Dr. Martin Luther King Jr.'s Presentation
Dr. King's Presentation
Dr. Udy, members of the faculty, members of the student body of this great institution of learning, ladies, and gentlemen. I need not pause to say how very delighted I am to be here today and to have the privilege of being a part of your lecture series. I must join Dr. Udy in expressing our regrets for being late, but we did have some car trouble in Cleveland, and after we landed here, we had to make it very quickly, and ever and again Dr. Udy's son would remind him that he should slow up, and I started to say once that I would rather be Martin Luther King late than the late Martin Luther King. (laughter, applause) But we made it , and I am certainly delighted to be here.
It is always a rich and rewarding experience to take a brief break from the day-to-day demands of our struggle for freedom and human dignity and discuss the issues involved in that struggle with college and university students and concerned friends of good will all over our nation and all over the world. I happen to feel that dialogue is mighty good and something that we constantly need, and it's always a great tragedy when a society seeks to live in monologue rather than in dialogue.
I want to try to discuss with you today some of the issues surrounding that struggle that is taking place not only in our nation but all over the world. Victor Hugo said on one occasion that there is no greater power in all the world than an idea whose time has come. In a real sense, the idea whose time has come today is the idea of freedom and justice, and that is a freedom explosion all over the world. This struggle has been taking place in our own country for a number of years now. I want to talk about that struggle, and I want to talk about the future of integration.
There is a desperate, even poignant, question on the lips of thousands and millions of people all over our nation and all over the world. They are constantly asking whether we are making any real progress in the area of race relations. I get this question a great deal myself from people and from the press and from concerned individuals. I think in answering the question we have to avoid, on the one hand, a superficial optimism. On the other hand, we must avoid a deadening pessimism, because a superficial optimism says in substance that the problem is about solved now and we really don't have much to do, while the deadening pessimism tends to conclude that the problem can't be solved and that we've only made minor strides in the struggle for racial justice. I would much prefer following what I consider a realistic position which combines the truths of two opposites while avoiding the extremes of both. The realistic position would agree with optimism that we have made some meaningful strides, but it would also agree with some aspects of pessimism in recognizing that we still have a long, long way to go. It is this realistic position that I would like to use as a basis for our thinking together today. We have come a long, long way, but we have a long, long way to go before the problem of racial injustice is solved in our nation.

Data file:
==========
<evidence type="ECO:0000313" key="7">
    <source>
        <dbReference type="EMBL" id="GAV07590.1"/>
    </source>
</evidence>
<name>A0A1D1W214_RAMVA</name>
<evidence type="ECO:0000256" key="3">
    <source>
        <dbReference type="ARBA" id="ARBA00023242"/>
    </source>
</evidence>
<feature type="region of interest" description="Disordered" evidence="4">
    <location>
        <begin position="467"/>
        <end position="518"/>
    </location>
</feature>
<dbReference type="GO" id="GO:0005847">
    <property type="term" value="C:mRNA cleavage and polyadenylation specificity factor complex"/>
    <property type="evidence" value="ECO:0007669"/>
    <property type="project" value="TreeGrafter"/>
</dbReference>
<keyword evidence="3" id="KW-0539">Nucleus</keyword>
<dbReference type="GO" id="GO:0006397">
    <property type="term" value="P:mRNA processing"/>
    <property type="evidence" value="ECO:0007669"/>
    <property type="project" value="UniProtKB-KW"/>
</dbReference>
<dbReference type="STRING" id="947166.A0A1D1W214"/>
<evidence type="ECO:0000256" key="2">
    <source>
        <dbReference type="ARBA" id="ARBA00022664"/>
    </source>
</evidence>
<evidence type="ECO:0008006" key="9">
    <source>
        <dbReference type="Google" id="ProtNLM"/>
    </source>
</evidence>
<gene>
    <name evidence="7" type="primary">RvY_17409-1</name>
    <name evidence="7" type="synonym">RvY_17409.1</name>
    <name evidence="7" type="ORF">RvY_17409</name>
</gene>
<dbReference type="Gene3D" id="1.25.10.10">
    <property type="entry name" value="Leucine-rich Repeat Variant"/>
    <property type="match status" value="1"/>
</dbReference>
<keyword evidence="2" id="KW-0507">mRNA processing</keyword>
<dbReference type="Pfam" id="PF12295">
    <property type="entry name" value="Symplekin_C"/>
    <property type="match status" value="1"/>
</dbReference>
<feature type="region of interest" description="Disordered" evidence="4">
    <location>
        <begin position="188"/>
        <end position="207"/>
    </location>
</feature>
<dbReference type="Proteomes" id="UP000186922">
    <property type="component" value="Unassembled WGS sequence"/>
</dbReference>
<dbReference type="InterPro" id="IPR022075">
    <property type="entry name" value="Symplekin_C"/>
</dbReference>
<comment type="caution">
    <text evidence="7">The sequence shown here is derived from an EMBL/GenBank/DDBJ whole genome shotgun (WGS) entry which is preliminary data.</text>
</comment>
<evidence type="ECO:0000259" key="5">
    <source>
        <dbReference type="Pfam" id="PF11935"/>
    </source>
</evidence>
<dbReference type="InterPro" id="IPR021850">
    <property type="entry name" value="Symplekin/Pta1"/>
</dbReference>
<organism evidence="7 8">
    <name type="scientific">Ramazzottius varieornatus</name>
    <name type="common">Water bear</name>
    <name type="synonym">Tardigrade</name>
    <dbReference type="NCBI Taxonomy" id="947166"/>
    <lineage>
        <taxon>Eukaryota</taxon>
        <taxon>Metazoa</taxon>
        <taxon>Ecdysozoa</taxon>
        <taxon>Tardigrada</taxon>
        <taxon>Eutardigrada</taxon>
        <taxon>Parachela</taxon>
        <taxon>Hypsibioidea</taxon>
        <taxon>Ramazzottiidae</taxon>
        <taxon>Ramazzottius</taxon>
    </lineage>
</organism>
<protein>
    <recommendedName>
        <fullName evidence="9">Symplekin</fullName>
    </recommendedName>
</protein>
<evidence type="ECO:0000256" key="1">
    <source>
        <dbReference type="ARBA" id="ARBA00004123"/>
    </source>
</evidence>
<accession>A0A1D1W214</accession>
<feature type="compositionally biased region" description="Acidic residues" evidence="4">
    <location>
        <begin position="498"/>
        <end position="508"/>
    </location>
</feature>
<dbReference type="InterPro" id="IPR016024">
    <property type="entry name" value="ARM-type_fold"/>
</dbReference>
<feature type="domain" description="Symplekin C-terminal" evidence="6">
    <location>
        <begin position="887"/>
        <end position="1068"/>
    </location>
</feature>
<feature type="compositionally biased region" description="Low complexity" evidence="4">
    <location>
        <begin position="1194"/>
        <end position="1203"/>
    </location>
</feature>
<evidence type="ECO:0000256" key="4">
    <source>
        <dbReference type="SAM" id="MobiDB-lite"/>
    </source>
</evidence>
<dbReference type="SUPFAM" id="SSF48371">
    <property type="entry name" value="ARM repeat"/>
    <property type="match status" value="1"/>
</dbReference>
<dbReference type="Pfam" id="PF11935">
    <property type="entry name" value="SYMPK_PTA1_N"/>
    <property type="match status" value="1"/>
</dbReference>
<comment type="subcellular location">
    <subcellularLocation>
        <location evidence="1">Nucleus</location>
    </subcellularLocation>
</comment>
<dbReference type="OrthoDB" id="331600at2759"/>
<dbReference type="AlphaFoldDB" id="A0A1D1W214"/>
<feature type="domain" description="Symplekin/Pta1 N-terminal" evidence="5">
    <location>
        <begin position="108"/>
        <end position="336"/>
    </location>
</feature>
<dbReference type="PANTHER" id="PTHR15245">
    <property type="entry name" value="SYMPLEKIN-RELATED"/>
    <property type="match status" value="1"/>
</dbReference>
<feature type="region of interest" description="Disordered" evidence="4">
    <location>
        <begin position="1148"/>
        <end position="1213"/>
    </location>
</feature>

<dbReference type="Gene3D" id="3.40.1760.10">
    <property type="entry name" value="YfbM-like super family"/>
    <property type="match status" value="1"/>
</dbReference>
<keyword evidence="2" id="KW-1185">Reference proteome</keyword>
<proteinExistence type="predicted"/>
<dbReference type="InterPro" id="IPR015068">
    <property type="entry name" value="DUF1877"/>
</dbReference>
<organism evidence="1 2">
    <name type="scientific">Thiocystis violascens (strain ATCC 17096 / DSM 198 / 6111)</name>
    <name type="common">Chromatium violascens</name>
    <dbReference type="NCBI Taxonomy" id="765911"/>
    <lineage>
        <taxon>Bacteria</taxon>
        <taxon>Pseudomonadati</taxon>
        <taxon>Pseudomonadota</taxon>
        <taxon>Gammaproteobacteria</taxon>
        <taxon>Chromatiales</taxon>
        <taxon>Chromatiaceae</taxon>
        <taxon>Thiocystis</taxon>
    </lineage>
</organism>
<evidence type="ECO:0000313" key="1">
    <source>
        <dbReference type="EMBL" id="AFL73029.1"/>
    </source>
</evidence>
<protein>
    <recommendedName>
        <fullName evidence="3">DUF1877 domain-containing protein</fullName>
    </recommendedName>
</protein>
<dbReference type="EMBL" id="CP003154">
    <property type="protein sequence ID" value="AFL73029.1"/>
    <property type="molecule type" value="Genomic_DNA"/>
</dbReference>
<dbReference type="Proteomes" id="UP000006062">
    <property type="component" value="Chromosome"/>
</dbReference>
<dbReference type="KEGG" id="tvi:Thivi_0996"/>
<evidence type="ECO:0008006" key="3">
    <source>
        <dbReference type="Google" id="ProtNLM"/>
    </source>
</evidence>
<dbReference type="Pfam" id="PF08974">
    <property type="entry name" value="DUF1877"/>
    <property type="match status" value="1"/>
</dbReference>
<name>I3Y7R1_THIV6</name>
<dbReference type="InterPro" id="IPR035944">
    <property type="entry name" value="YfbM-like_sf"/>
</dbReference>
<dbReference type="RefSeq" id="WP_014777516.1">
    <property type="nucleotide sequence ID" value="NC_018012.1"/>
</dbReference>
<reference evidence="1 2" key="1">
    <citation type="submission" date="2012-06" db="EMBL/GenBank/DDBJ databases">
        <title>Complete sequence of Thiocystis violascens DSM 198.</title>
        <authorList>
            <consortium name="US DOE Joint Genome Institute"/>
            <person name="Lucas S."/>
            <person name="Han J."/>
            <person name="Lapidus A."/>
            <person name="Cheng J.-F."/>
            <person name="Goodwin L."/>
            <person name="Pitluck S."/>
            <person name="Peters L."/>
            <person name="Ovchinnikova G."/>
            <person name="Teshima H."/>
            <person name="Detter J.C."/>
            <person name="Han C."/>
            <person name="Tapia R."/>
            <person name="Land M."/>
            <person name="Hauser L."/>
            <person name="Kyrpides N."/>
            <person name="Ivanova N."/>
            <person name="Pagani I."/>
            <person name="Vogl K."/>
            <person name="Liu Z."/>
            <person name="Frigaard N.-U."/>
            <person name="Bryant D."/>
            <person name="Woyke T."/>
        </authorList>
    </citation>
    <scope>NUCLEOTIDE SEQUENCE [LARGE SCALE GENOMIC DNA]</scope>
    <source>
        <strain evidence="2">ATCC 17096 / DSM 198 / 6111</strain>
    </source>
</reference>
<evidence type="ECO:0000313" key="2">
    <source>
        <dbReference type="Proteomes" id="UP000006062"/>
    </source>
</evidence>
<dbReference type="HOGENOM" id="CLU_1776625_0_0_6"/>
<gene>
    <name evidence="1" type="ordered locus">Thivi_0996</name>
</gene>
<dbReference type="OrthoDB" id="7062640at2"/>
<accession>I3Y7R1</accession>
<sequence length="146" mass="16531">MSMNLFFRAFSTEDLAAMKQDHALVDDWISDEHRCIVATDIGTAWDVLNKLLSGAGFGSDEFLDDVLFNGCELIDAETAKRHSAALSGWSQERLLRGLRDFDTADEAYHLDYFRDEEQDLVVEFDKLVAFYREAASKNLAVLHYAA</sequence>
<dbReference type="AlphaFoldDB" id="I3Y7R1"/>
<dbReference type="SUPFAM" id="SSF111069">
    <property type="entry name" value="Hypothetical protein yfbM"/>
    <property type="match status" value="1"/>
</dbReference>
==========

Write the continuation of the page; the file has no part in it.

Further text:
Now let us notice that we have come a long, long way. I think that I should begin this point by pointing out that the Negro himself has come a long,long way in re-evaluating his own intrinsic worth. Now, in order to illustrate this, a little history is necessary. You will remember that it was in the year 1619 that the first Negro slaves landed on the shores of this nation. They were brought here from the soils of Africa. Unlike the Pilgrim fathers who landed at Plymouth a year later, they were brought here against their wills, and throughout slavery the Negro was treated in a very inhuman fashion. He was a thing to be used, not a person to be respected. The famous Dredd Scott decision of 1857 well illustrated the status of the Negro during slavery. In this decision, the Supreme Court of the United States said in substance that the Negro is not a citizen of the United States. He is merely property, subject to the dictates of his owner. It went on to say that the Negro has no rights that the white man is bound to respect.
With the growth of slavery, it became necessary to give some justification for it. It seems to be the fact of life that human beings cannot continue to do wrong without eventually reaching out for some thin rationalization to clothe an obvious wrong in the beautiful garments of righteousness. And this is exactly what happened during the days of slavery. Even the Bible and religion were used, or I should say, misused, to crystalize the patterns of the status quo and to justify the evil of slavery, and so it was argued from some pulpits that the Negro was inferior by nature because of Noah's curse upon the children of Ham. The apostle Paul's dictum became a watchword: "Servants be obedient to your master."